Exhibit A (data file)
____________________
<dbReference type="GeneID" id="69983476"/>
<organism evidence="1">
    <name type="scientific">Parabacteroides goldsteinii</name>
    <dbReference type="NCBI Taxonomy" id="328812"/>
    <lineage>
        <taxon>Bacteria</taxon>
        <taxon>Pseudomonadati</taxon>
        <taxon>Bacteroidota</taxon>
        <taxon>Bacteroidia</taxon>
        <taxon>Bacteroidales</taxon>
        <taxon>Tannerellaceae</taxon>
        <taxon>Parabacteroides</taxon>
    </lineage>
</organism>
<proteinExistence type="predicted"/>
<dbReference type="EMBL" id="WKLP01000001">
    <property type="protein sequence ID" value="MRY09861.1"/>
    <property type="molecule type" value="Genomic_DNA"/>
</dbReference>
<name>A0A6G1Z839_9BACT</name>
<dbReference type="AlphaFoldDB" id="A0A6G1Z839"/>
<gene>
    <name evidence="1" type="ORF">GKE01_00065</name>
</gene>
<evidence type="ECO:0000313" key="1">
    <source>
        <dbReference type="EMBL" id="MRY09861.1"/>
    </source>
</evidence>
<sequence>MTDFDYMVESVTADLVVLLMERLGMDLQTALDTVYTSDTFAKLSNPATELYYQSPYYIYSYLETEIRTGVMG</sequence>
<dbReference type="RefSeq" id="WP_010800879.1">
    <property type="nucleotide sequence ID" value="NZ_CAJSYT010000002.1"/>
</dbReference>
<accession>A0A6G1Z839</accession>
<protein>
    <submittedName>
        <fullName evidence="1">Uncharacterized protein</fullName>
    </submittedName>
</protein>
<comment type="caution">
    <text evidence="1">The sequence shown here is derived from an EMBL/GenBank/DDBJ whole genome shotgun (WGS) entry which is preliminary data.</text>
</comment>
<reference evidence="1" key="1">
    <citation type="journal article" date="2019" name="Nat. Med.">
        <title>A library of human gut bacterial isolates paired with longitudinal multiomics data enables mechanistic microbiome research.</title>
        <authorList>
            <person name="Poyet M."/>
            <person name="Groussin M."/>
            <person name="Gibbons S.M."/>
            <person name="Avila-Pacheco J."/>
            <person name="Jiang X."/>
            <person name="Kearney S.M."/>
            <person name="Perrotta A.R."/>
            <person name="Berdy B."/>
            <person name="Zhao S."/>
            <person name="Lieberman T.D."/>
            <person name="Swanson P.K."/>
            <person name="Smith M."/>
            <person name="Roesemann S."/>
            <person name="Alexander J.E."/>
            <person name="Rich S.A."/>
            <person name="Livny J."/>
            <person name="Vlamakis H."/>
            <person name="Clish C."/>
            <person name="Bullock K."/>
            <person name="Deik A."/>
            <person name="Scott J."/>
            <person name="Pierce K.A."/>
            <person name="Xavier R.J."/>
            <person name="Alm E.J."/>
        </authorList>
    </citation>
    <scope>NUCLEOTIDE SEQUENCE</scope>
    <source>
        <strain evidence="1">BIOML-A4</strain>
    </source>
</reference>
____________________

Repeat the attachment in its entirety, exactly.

<dbReference type="GeneID" id="69983476"/>
<organism evidence="1">
    <name type="scientific">Parabacteroides goldsteinii</name>
    <dbReference type="NCBI Taxonomy" id="328812"/>
    <lineage>
        <taxon>Bacteria</taxon>
        <taxon>Pseudomonadati</taxon>
        <taxon>Bacteroidota</taxon>
        <taxon>Bacteroidia</taxon>
        <taxon>Bacteroidales</taxon>
        <taxon>Tannerellaceae</taxon>
        <taxon>Parabacteroides</taxon>
    </lineage>
</organism>
<proteinExistence type="predicted"/>
<dbReference type="EMBL" id="WKLP01000001">
    <property type="protein sequence ID" value="MRY09861.1"/>
    <property type="molecule type" value="Genomic_DNA"/>
</dbReference>
<name>A0A6G1Z839_9BACT</name>
<dbReference type="AlphaFoldDB" id="A0A6G1Z839"/>
<gene>
    <name evidence="1" type="ORF">GKE01_00065</name>
</gene>
<evidence type="ECO:0000313" key="1">
    <source>
        <dbReference type="EMBL" id="MRY09861.1"/>
    </source>
</evidence>
<sequence>MTDFDYMVESVTADLVVLLMERLGMDLQTALDTVYTSDTFAKLSNPATELYYQSPYYIYSYLETEIRTGVMG</sequence>
<dbReference type="RefSeq" id="WP_010800879.1">
    <property type="nucleotide sequence ID" value="NZ_CAJSYT010000002.1"/>
</dbReference>
<accession>A0A6G1Z839</accession>
<protein>
    <submittedName>
        <fullName evidence="1">Uncharacterized protein</fullName>
    </submittedName>
</protein>
<comment type="caution">
    <text evidence="1">The sequence shown here is derived from an EMBL/GenBank/DDBJ whole genome shotgun (WGS) entry which is preliminary data.</text>
</comment>
<reference evidence="1" key="1">
    <citation type="journal article" date="2019" name="Nat. Med.">
        <title>A library of human gut bacterial isolates paired with longitudinal multiomics data enables mechanistic microbiome research.</title>
        <authorList>
            <person name="Poyet M."/>
            <person name="Groussin M."/>
            <person name="Gibbons S.M."/>
            <person name="Avila-Pacheco J."/>
            <person name="Jiang X."/>
            <person name="Kearney S.M."/>
            <person name="Perrotta A.R."/>
            <person name="Berdy B."/>
            <person name="Zhao S."/>
            <person name="Lieberman T.D."/>
            <person name="Swanson P.K."/>
            <person name="Smith M."/>
            <person name="Roesemann S."/>
            <person name="Alexander J.E."/>
            <person name="Rich S.A."/>
            <person name="Livny J."/>
            <person name="Vlamakis H."/>
            <person name="Clish C."/>
            <person name="Bullock K."/>
            <person name="Deik A."/>
            <person name="Scott J."/>
            <person name="Pierce K.A."/>
            <person name="Xavier R.J."/>
            <person name="Alm E.J."/>
        </authorList>
    </citation>
    <scope>NUCLEOTIDE SEQUENCE</scope>
    <source>
        <strain evidence="1">BIOML-A4</strain>
    </source>
</reference>